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Art crawl for one
I extended my 3-day Labor Day weekend into 4 days by taking Friday off from work. I slept in, took the poodle for a quick bathroom run around the block, then returned to dawdle over oatmeal for breakfast. I added enough frozen blueberries to make it deep purple and added enough granola and maple syrup to make it taste like candy. I drank lots of coffee.
I took the poodle out for an extended walk through North Portland’s Pier Park (which you may recognize from the television show Grimm). With the pup sufficiently tuckered, I showered and dressed and drove downtown. I planned to look at art.
Parking was harder than I expected. I’ve become used to Pandemic Parking in an empty downtown. But this delay was fine. I was inadvertently timing my arrival for 15 minutes after opening. Perfect.
My first stop was Laura Vincent. The doors were locked and the lights were off. My next stop was also closed. Galleries do not open on time.
I walked around the Pearl district seein’ stuff. I gawked at all the new things that grew up when I wasn’t looking, and watched crews preparing the park blocks for some kind of festival. I caught sight of the gallery manager unlocking the door, so I made my way there.
At Laura Vincent, I saw works on paper by Clive Knights.
Knights’ collages are surprising. They appear to be so painterly, yet they are flat like glass. These images evoke mountains and water and seem to tell stories, but then become entirely abstract when stepping back a few feet.
I liked these enough, I bought the catalog.
I chatted with the gallery manager a bit, we talked about how Knights had just returned from a residency in France. I wondered how all this art made it back from Paris. She told me that all the works were created on paper, then later mounted onto panels. I like getting a little behind the scenes info like that. We chatted some more. I lamented that I don’t do this often enough. She added me to their event email list.
These paintings are tiny. 8” x 10” or so. I walked by these at first to look at some giant, lavish, abstract paintings in the back gallery.
But I came back and lingered. This body of work includes landscape paintings from Palouse, Idaho and Provence, France. They are very minimal paintings. Literally, as in there’s very little paint. The economy of the images is striking. There’s just enough there to capture the scene and nothing more. This sounds counter-intuitive, but it’s really hard to be so sparing.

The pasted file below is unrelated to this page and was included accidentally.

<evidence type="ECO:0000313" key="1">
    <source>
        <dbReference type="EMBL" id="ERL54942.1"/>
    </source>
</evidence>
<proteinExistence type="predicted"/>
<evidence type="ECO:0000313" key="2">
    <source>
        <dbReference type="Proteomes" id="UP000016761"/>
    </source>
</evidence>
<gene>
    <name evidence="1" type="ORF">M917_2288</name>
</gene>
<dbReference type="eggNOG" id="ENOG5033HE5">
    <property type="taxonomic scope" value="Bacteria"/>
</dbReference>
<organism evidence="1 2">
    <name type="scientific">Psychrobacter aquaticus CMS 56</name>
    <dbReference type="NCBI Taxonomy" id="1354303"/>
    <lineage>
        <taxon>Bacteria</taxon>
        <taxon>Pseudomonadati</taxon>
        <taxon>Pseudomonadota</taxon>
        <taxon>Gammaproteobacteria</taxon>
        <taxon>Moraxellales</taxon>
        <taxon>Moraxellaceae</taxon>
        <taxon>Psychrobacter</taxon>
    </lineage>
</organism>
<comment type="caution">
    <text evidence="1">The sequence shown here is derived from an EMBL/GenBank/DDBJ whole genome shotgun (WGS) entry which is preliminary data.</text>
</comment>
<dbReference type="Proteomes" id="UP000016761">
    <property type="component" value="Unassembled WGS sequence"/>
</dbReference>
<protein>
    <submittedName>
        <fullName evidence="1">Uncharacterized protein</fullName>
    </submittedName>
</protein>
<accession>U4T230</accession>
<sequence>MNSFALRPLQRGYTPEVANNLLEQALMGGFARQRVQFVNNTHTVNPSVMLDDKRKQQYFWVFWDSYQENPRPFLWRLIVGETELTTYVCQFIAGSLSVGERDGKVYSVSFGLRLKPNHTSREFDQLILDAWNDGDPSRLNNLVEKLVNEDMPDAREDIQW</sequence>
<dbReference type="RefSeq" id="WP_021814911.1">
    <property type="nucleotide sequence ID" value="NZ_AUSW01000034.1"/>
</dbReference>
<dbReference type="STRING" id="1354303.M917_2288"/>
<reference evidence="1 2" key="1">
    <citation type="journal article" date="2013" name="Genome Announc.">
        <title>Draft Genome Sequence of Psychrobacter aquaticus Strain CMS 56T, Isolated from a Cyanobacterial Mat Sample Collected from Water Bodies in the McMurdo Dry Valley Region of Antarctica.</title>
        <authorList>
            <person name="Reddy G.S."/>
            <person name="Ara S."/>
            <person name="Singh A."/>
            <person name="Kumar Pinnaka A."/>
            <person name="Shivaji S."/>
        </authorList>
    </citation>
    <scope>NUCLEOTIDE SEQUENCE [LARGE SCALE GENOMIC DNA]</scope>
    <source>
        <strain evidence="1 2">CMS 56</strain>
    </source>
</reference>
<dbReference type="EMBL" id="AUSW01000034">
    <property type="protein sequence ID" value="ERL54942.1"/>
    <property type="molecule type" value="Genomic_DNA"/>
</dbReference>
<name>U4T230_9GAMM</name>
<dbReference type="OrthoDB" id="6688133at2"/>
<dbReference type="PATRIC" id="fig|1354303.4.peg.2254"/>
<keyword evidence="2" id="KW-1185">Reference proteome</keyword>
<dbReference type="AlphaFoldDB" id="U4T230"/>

A student painter begins by conserving their paint. Stretching it out with lots of thinner. After critique and admonishment, students begin to lavish paint on their canvases. Fountain’s paintings are way at the other end of that spectrum. Where needed, the oils are applied heavily, elsewhere the primed panel lay bare.
I wanted to stop into Augen Gallery, next door. They are still observing COVID protocols and my mask was in my car’s glove box, several blocks away.
I left feeling like painting is really neat and I should go make some. I walked over to Blick’s art supply store. (Everything in downtown Portland is walkable). I picked up two 2’ x 3’ canvases and one 2’ x 2’ canvas. I had plans for these canvases.
Before heading home, I stopped in to Russo Lee Gallery.
After my experience with Beeny Fountain’s little paintings - paintings that grew on me until I loved them - I tried really hard to get something out of this show.
But this smells too much like art school and I cannot connect with it.
The gallerist at Russo Lee mentioned she was just going to step over there for a moment, and would be right back if I had any questions. I silently bolted out the door once she was out of sight.
I went home with my brain tingly and ready to get to work. I unwrapped my canvases (I measured them this time). I have a number of big canvas prints rolled up, standing in the corner, waiting for action. I selected two, opting to leave one canvas in the chamber for later.
After lengthy reflection - I chose the best two, the two that can become completed paintings.
I should play hooky more often. It’s productive.